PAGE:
What you need to know about COVID-19 in B.C. on April 13, 2020
Dr. Bonnie Henry announces 45 new positive coronavirus cases and 11 more deaths
- Dr. Bonnie Henry announced 11 more deaths, bringing the provincial total to 69.
- The total number of people who have tested positive in B.C. rose by 45 to 1,490.
- 905 people have recovered from the illness.
- 137 COVID-19 patients are in hospital; 58 of those are in intensive care.
- Four staff at a Vancouver care home have tested positive for COVID-19.
- The outbreak at Mission Correctional Institute has grown to 35 cases.
- People in B.C. should not be travelling this long weekend unless it is absolutely essential.
In her 50th daily update on the spread of COVID-19 in B.C., provincial health officer Dr. Bonnie Henry announced 45 new confirmed cases of the virus on Monday, bringing the total to 1,490.
Eleven more people have died, raising the total number of deaths to 69. The majority of those who have passed away because of COVID-19 remain connected to long-term care homes.
Monday's update reflects two 24-hour time periods, with 25 new cases detected between Saturday and Sunday, and 20 new cases detected between Sunday and Monday — two of the the lowest daily percentage increases since March 6, when the province began announcing new cases daily.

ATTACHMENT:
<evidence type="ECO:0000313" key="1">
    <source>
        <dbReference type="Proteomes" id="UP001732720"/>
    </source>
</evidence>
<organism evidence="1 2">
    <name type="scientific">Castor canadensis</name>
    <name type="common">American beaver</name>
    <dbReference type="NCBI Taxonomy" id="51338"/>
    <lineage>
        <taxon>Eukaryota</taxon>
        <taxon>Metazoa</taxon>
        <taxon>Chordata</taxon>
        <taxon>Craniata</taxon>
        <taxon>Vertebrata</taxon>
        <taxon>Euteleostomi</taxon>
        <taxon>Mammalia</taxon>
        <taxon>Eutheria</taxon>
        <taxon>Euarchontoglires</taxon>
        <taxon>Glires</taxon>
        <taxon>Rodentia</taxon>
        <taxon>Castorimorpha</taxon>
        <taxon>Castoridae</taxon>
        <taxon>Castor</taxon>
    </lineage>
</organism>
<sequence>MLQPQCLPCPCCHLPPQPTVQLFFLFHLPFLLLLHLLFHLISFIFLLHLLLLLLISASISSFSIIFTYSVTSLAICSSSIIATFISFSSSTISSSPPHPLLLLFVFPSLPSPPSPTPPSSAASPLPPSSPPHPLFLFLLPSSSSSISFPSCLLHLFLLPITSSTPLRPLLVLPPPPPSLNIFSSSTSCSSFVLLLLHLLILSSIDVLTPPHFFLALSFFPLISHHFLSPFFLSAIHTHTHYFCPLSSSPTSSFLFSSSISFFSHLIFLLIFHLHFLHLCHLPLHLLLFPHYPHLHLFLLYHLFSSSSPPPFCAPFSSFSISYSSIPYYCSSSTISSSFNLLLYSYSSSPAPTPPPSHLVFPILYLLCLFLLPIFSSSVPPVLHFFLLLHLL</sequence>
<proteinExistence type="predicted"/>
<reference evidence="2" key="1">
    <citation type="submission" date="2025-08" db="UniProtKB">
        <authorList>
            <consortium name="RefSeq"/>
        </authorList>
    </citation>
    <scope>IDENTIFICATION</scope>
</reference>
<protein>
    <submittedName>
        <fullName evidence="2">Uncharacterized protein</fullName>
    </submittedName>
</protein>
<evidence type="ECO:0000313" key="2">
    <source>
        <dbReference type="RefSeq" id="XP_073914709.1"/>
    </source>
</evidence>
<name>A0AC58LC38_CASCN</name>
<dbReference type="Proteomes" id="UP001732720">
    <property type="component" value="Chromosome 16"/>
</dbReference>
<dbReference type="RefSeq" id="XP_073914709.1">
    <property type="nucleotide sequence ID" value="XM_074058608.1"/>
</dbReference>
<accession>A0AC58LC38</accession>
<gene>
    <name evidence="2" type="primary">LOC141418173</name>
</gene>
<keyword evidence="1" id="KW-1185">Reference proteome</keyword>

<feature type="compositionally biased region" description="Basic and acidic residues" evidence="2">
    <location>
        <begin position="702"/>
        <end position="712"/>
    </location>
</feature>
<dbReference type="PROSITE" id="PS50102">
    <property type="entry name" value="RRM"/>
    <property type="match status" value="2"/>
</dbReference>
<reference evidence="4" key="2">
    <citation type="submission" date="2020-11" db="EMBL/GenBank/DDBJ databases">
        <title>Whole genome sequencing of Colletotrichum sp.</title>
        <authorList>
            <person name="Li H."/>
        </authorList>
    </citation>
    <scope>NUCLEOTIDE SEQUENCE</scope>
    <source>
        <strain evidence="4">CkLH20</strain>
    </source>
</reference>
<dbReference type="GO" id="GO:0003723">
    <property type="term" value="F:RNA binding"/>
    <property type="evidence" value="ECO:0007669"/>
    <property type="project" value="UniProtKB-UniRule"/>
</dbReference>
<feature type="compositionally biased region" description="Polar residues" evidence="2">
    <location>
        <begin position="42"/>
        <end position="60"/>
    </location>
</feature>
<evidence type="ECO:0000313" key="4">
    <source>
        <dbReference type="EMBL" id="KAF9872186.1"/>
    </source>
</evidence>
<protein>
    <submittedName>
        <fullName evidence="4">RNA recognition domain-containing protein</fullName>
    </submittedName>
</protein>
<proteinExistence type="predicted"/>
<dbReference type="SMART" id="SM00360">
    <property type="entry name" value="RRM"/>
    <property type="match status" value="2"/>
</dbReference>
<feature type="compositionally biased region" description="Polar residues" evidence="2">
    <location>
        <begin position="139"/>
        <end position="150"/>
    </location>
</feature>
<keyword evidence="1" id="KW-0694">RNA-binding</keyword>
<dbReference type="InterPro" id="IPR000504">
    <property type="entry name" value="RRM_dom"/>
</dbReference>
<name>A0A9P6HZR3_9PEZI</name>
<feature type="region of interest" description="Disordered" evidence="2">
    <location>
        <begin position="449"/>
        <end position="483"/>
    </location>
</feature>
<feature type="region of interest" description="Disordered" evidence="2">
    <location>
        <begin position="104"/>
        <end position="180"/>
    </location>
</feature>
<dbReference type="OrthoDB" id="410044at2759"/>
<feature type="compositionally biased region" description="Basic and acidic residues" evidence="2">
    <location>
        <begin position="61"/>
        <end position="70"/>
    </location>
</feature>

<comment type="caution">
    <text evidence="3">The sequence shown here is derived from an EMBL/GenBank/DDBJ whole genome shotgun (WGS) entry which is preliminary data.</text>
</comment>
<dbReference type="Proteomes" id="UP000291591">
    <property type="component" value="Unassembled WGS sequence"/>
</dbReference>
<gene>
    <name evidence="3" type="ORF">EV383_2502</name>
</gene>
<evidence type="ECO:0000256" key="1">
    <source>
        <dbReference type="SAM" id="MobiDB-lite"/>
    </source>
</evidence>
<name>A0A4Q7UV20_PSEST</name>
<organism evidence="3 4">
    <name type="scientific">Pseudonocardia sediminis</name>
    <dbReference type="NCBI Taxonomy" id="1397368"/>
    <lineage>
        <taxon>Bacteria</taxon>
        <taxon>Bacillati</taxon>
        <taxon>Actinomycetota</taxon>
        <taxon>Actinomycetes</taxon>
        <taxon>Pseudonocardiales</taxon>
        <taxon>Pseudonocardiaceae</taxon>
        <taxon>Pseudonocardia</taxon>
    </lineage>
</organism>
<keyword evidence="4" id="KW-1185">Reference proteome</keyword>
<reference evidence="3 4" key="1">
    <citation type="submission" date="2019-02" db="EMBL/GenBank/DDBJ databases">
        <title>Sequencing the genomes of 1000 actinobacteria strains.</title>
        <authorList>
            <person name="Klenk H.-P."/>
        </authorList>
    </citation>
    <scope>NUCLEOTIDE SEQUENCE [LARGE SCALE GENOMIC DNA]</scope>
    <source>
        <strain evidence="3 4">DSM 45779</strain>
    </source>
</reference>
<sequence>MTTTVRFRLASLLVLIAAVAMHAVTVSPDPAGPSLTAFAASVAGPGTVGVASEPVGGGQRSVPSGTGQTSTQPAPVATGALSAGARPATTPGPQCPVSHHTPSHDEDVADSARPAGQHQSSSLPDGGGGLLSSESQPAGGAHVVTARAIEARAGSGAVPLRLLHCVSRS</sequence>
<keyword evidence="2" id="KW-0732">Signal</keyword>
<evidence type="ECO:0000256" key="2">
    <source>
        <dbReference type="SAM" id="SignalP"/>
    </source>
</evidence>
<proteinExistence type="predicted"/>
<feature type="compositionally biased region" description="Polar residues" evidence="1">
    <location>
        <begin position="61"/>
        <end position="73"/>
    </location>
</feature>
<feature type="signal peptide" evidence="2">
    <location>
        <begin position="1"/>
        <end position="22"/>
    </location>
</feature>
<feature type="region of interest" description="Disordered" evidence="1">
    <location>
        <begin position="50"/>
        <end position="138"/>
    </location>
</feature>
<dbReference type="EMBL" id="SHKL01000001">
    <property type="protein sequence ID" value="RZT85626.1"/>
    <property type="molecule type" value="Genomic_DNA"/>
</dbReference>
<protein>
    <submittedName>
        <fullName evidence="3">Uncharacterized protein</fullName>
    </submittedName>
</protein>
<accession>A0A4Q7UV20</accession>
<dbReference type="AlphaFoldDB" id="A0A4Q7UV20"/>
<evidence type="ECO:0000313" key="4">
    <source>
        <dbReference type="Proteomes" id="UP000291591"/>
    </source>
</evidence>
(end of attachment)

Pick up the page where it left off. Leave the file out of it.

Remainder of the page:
4 care staff test positive
CBC has learned four staff members at the South Granville Park Lodge care home in Vancouver have tested positive for COVID-19.
Vancouver Coastal Health confirmed the cases in a letter to family of residents on Sunday.
According to medical health officer Dr. Michael Schwandt, the staff wore personal protective equipment when interacting with residents, so the risk of exposure to those in care is low.
Previous to the South Granville Park Lodge infections, there were 20 active outbreaks in long-term care homes in the Lower Mainland. Meanwhile, the number of individual cases at Mission Institution, a federal prison, continues to climb, with 35 confirmed.
Long weekend travel concerns
Health authorities say despite long-weekend travel to communities across B.C., for the most part, people are respecting physical distancing orders.
At her daily briefing on Saturday, provincial health officer Dr. Bonnie Henry said she'd been in contact with BC Ferries, which has significantly reduced sailings and is operating at 50 per cent capacity.
Over the long weekend, people living in the towns of Princeton, Coalmont, and Tulameen took to social media, posting photos of trailers and campsites set up in their communities.
The mayor of Princeton said the only local grocery store had its shelves emptied this weekend.
"People just don't seem to understand that we have a limited amount of resources here and we can't afford at this time to have those extra pressures put on those resources," said Spencer Coyne.
Coyne says people will keep travelling out of town unless the government bans non-essential travel.
However, Henry says the province has no plans to put travel restrictions in place to curb non-essential travel within B.C.
- Your guide to financial help available for people in B.C. affected by the crisis
- How to apply for EI and COVID-19 emergency benefits